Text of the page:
Fernbank Museum of Natural History
|Location||767 Clifton Road NE
|Director||Susan E. Nuegent|
|Website||Fernbank Museum of Natural History|
Fernbank Museum of Natural History, in Atlanta, is a museum that presents exhibitions and programming about natural history that are meant to entertain as well as educate the public. Its mission is to encourage a greater appreciation of the planet and its people. Fernbank Museum has a number of permanent exhibitions and regularly hosts temporary exhibitions in its expansive facility, designed by Graham Gund Architects. Giants of the Mesozoic, on display in the atrium of Fernbank Museum, features a 123-foot (37 m) long Argentinosaurus (the largest dinosaur ever classified) as well as a Giganotosaurus. The permanent exhibition, A Walk Through Time in Georgia, tells the twofold story of Georgia's natural history and the development of the planet. Fernbank Museum has won several national and international awards for its newest permanent exhibition, Fernbank NatureQuest, an immersive, interactive exhibition for children that was designed and produced by Thinkwell Group. The awards NatureQuest has won include the 2012 Thea Award for Outstanding Achievement for a Museum Exhibit and the 2011 Bronze Award for Best Museum Environment from Event Design. The nearby Fernbank Science Center is a separate organization operated by the DeKalb County Board of Education and is not affiliated with Fernbank Museum of Natural History (Fernbank, Inc.).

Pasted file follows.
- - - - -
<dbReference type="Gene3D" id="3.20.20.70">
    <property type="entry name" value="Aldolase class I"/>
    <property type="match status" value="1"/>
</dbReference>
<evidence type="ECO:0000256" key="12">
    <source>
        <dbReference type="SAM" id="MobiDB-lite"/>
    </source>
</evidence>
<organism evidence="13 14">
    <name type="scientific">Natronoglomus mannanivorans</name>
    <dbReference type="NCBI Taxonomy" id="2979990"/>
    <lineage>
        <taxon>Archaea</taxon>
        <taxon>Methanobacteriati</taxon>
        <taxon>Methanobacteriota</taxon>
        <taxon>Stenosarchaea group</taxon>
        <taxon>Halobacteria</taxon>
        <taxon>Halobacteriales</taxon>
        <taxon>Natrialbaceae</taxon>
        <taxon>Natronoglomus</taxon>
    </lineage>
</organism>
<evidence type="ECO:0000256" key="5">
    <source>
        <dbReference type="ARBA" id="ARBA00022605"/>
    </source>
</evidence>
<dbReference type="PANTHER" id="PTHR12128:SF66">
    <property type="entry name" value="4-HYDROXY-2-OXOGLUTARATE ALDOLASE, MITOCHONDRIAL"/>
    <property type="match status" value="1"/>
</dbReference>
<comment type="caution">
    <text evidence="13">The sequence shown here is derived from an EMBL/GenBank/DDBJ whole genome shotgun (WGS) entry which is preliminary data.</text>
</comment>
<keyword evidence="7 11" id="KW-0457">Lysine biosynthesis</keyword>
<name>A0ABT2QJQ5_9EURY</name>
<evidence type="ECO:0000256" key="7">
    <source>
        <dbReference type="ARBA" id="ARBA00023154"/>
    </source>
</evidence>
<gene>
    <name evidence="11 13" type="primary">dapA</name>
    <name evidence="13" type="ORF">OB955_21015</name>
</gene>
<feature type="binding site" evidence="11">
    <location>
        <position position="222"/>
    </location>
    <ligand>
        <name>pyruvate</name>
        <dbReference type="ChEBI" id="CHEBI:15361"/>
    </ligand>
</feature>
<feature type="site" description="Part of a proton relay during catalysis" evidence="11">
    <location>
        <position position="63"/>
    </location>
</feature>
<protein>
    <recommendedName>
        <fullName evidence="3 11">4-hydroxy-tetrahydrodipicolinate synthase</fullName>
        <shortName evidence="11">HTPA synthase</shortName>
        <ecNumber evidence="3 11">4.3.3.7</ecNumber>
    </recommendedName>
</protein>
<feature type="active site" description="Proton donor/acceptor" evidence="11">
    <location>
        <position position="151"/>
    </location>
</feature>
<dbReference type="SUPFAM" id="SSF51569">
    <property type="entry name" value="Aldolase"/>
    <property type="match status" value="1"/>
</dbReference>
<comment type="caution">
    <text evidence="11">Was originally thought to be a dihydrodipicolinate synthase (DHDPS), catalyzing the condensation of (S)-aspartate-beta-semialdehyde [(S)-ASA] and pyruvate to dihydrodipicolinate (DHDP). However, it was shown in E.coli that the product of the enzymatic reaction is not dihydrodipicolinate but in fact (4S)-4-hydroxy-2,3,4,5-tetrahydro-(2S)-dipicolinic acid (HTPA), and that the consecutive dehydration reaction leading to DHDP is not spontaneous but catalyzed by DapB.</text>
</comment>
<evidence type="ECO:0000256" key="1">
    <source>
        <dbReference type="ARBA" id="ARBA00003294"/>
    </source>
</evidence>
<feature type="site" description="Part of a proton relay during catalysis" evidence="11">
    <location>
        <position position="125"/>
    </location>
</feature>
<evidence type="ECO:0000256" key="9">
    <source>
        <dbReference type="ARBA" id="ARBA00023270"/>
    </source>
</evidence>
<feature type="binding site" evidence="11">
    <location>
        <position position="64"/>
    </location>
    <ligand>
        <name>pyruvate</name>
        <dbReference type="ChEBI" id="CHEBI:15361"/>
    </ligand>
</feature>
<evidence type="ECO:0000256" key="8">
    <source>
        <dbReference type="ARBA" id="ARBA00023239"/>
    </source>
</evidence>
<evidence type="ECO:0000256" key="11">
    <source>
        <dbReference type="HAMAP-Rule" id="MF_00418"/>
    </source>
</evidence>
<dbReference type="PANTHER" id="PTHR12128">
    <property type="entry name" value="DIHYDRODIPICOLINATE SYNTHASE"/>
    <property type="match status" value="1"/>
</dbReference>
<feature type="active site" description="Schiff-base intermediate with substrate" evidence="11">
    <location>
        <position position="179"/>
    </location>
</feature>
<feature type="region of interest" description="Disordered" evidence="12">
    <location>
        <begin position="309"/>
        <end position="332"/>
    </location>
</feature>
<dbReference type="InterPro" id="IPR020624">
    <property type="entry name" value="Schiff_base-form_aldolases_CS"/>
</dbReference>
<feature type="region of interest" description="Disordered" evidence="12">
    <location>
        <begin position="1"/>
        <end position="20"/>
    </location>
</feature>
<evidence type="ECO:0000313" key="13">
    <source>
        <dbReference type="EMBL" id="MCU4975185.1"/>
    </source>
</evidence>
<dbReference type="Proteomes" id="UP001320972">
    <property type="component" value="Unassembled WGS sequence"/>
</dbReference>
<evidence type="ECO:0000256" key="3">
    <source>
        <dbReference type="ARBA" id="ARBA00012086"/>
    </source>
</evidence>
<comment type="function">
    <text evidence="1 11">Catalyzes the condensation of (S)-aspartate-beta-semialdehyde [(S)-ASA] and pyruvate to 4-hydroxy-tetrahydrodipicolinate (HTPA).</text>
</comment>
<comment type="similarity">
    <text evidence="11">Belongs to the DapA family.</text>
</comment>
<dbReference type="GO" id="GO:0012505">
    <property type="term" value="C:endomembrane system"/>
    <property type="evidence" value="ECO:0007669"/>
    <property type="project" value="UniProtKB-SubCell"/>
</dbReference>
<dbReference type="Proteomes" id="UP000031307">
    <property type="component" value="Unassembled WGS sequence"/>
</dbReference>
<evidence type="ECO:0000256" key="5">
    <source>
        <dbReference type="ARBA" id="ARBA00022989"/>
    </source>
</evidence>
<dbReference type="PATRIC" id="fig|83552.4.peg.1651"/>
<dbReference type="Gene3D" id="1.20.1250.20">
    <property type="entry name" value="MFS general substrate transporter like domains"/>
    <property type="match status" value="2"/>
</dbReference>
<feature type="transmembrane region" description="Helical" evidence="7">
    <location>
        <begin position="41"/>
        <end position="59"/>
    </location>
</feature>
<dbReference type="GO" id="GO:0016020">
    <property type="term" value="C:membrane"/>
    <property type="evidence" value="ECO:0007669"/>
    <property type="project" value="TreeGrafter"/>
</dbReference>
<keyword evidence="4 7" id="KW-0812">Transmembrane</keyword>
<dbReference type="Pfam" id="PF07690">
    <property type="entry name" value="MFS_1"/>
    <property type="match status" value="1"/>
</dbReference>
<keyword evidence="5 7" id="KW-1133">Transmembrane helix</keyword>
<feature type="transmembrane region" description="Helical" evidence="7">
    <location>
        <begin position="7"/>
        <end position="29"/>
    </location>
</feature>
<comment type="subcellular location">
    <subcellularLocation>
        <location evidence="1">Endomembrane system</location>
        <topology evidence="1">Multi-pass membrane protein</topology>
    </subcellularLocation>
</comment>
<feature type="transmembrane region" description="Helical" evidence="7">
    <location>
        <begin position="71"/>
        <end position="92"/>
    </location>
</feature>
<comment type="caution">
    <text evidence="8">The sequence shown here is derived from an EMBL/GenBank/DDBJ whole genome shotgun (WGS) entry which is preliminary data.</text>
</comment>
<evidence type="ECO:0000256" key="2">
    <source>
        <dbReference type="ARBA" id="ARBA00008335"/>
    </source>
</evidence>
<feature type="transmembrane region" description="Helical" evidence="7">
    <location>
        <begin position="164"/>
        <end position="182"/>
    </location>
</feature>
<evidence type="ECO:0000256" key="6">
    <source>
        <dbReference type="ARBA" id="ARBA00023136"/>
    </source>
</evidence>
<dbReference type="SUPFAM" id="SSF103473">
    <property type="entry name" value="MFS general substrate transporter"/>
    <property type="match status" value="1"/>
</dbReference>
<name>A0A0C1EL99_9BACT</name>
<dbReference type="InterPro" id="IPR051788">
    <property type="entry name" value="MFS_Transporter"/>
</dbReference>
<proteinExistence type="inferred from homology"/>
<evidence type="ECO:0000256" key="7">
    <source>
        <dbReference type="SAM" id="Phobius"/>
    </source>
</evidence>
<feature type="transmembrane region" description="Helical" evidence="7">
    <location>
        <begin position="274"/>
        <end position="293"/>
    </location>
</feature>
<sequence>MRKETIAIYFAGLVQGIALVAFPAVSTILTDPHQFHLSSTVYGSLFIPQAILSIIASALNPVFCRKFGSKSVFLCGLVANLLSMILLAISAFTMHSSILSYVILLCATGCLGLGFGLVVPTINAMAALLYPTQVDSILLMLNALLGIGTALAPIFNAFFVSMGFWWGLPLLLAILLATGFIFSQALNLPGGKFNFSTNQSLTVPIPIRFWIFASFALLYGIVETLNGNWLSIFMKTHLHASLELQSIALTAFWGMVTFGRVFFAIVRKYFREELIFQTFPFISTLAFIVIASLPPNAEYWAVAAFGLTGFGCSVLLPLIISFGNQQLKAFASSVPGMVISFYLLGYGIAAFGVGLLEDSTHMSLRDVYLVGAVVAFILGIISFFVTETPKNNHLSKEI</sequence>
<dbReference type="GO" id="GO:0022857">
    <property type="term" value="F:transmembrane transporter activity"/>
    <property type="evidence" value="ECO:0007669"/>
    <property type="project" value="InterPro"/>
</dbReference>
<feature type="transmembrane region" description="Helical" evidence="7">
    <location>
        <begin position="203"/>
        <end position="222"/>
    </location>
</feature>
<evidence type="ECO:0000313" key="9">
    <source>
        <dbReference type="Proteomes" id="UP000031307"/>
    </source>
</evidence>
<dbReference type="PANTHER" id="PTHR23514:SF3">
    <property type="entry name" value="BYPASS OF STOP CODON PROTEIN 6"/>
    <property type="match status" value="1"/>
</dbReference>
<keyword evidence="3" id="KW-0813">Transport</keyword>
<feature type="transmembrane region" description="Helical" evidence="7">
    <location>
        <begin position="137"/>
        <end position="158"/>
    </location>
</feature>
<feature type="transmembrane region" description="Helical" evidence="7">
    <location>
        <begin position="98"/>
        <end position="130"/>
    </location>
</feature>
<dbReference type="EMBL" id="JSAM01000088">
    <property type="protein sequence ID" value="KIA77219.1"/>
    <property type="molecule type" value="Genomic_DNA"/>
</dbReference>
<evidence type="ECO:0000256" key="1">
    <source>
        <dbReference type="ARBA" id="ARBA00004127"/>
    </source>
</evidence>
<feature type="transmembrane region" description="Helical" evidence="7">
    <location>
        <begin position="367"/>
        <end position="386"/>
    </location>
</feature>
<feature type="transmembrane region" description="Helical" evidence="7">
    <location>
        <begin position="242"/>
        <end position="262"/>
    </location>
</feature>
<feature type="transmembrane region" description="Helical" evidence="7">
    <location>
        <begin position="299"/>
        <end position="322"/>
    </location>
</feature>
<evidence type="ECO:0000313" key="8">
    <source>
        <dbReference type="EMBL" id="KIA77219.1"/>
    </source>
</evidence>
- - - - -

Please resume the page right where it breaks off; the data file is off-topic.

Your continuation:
In the late 1800s, a nature-lover named Emily Harrison grew up in an area east of Atlanta which she called "Fernbank". Along with others, Harrison created a charter for Fernbank in 1938 and purchased the 70 acres (280,000 m2) of woodland on which Fernbank Museum now stands. In 1964, the Fernbank trustees and the DeKalb County School System created Fernbank Science Center, which led to a desire to share Fernbank's resources with the general public.
Following master planning and designs by the Cambridge, Massachusetts-based architectural firm, Graham Gund Architects, ground was broken in 1989, and on October 5, 1992, Fernbank Museum of Natural History opened to the public. The new building is carefully located behind a row of historic houses, and features a glass-enclosed atrium overlooking Fernbank Forest. Fernbank Museum now stands on 65 acres (260,000 m2) of the largest old-growth urban Piedmont forest in the country.
Fernbank engages the community with an array of special activities for adults and children including summer camps, lectures, workshops, interactive conversations, family activity days, and storytelling.
One of Fernbank’s most popular events, Martinis & IMAX runs every Friday evening, January through November, and features IMAX films, drinks, food and live music.
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